*Grimari (gree-MAH-ree). Village in the southern part of French Equatorial Africa’s Ubangi-Shari colony (which is now the Central African Republic) that is the novel’s principal setting. Grimari lies in a hilly terrain with many small rivers running through the grasslands, forests, and jungles in its immediate vicinity. During the rainy season, its rivers swell and make travel and communications difficult. At the time in which the story is set, game and beasts such as lions and panthers are still abundant in the bush outside the village limits. The village’s people grow rubber for the country’s French colonizers, while growing millet and hunting wild game for their food and raising livestock.
The novel’s action is contained within a radius of no more than thirty miles around Grimari, which houses a colonial outpost governed by one French commandant and a few local militiamen. Every time the militia’s commandant is away, the atmosphere and mood of the place changes, and the village’s African residents become happier. However, while the people are depicted as clearly being better off without their French masters, they still resign themselves to foreign occupation of their homeland. Every time the commandant returns, he brings a more oppressive mood to the town by enforcing harsher aspects of French rule and terminating frowned-upon tribal rituals and festivals, such as the Ga’nza, during which male and female genitalia of teenagers are mutilated in an ancient initiation rite.
By restricting the action of his novel to a relatively small space, René Maran draws a powerful and detailed picture of the environment and its people where he himself, an Afro-Caribbean man, served in the French colonial administration. His first-hand experience gives his description of Grimari and its environs an eye-witness clarity, and his criticism of the abuses of French rule appear as trustworthy as his depiction of the place where the French govern.
Batouala’s hut. Home of the paramount chief Batouala in which the novel opens and closes. A traditional house near Grimari, the hut has an open entrance so close to the edge of the forest and jungle that Batouala always keeps fires burning through the night to keep out predatory animals and to repel mosquitoes with its smoke. Batouala and his first wife, Yassigui’ndja, sleep on mats on the hut’s earth floor, along with some of their small livestock. Nearby are huts Batouala has built for his other eight wives and children.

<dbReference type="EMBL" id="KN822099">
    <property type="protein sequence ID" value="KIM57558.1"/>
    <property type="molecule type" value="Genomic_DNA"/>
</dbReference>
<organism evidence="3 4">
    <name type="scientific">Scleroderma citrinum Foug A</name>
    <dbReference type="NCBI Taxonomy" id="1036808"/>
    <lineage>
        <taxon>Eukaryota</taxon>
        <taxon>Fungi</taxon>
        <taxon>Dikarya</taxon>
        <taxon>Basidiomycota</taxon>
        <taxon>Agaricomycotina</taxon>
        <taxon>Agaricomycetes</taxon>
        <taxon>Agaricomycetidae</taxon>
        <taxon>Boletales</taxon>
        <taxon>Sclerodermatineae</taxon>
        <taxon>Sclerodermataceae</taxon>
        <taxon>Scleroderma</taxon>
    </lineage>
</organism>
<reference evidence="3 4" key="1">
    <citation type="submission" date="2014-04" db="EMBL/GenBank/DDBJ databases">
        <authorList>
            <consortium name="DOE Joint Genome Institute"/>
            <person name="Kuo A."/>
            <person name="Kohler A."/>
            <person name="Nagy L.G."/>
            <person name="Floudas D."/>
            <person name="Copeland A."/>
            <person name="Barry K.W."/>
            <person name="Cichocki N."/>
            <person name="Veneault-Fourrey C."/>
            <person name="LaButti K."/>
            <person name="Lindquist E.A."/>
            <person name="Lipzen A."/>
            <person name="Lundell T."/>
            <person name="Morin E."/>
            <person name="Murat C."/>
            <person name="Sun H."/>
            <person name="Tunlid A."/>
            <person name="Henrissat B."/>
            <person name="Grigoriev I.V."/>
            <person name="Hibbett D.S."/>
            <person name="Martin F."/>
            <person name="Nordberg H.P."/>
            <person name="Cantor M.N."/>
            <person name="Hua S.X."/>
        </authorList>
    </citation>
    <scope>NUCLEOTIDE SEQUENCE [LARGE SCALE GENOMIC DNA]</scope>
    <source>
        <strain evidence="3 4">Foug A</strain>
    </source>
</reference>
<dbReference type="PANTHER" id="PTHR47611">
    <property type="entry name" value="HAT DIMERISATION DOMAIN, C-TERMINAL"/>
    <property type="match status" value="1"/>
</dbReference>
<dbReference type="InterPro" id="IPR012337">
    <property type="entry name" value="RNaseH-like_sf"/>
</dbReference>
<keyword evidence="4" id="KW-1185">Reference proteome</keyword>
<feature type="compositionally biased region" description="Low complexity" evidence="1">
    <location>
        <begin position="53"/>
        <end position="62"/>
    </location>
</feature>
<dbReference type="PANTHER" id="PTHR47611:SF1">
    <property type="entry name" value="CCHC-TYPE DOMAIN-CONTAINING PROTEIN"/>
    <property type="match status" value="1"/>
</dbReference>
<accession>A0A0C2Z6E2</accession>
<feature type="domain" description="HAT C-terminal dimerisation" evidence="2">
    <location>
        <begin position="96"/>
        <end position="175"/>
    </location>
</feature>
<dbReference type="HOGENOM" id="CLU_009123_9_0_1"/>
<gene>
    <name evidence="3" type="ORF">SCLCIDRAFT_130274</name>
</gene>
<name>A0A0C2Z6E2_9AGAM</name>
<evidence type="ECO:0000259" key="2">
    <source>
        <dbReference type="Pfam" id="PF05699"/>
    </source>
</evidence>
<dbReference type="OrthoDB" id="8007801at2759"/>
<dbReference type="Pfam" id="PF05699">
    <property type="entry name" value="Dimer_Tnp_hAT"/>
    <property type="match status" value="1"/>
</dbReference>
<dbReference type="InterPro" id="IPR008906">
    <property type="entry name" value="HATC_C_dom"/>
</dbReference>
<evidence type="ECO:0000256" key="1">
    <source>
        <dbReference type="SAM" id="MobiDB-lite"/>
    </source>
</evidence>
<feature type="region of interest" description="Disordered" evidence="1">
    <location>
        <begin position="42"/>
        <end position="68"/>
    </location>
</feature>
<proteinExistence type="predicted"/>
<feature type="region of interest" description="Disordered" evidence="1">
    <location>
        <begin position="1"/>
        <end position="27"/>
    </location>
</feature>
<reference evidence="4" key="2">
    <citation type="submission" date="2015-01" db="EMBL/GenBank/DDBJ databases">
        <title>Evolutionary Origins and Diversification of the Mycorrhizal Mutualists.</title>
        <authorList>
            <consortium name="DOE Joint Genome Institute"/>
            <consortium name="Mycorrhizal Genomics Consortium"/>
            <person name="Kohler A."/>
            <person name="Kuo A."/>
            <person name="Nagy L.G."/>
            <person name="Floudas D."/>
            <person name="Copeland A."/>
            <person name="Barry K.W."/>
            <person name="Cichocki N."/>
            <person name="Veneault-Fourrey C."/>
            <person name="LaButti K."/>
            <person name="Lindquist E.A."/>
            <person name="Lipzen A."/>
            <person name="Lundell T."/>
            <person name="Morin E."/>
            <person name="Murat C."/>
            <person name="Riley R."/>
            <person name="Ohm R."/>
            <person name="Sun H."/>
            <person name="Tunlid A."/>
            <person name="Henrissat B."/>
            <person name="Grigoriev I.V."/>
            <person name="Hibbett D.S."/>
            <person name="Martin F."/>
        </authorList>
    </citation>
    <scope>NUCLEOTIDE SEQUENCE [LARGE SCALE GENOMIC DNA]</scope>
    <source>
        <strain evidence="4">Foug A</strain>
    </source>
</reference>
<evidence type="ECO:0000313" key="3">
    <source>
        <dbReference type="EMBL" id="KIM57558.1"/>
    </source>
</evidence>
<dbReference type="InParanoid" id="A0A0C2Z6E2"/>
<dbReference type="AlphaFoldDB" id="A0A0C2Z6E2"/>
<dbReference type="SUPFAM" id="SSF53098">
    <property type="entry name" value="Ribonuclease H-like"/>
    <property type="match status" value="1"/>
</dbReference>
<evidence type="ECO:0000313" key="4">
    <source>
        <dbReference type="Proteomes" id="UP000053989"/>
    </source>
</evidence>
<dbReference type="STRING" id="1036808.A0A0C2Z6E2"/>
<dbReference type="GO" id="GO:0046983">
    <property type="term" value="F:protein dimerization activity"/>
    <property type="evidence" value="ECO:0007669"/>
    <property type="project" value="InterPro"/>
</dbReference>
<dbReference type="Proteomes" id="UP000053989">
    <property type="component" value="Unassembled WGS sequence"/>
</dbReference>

After Batouala receives a mortal chest wound from a panther, he is carried into his hut, which his people believe is the best place for exorcising evil spirits that threaten his life. The exorcisms fail, and Batouala dies a slow, painful death. Before dying, he rises a last time to chase out Yassigui’ndja and his young rival Bissibi’ngui, after they engage in sexual intercourse beside his death bed, thereby desecrating his home.
*Bangui (bahn-GWEE). Capital city of Ubangi-Shari to which Yassigui’ndja dreams of fleeing with her young lover. The capital represents her hope of escaping from her husband Batouala’s oppressive power over the villages he rules around Grimari.
Land of Koliko’mbo
Land of Koliko’mbo. Land of the dead where spirits go in the system of belief of Batouala’s Banda people. Free of worldly cares, it represents a paradise.
*M’Poutou (mm-PEW-tew). Banda name for France, the colony’s ruling country. To the Banda, France is an almost mythic place, the home of their colonial masters, who despite their arrogance are quite ridiculous to the Africans. With World War I engulfing France at the time in which the novel is set, France also represents a detested place to...
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which Africans dread going, out of fear of being inducted into the French army.
Cameron, Keith. René Maran. Boston: Twayne, 1985. A monograph of general criticism of Maran, an analysis of his fictional and nonfictional works, and an appraisal of the controversial French reception of Batouala. Chapter 1 provides a general background of Maran; chapter 2 sketches the genesis, structure, style, and reception of Batouala.
Irele, Abiola. The African Experience in Literature and Ideology. London: Heinemann, 1981. Contains a short but informative essay establishing Batouala as the likely precursor of French African prose and Maran as an important forerunner of the Negritude movement.
James, Charles. “Batouala: René Maran and the Art of Objectivity.” Studies in Black Literature 4, no. 3 (1973): 19-23. Commemorates the fiftieth anniversary of Maran’s 1921 Prix Goncourt for Batouala. Revisits its controversial reception and affirms the novel as “the very epitome of Maran’s subtle and overt rebelliousness,” noting its success in objectivity.
Ojo-Ade, Femi. René Maran, the Black French Man: A Bio-Critical Study. Washington, D.C.: Three Continents Press, 1984. Comprehensive, well-documented, critical study. Critiques Maran’s passionate crusade to denounce victimization, injustice, and the evils of a colonial system. Questions the morality of Maran’s stance and concludes that Maran’s claim to “help the negro cause” is ambiguous and his reputation as “promoter of negro culture,” paradoxical.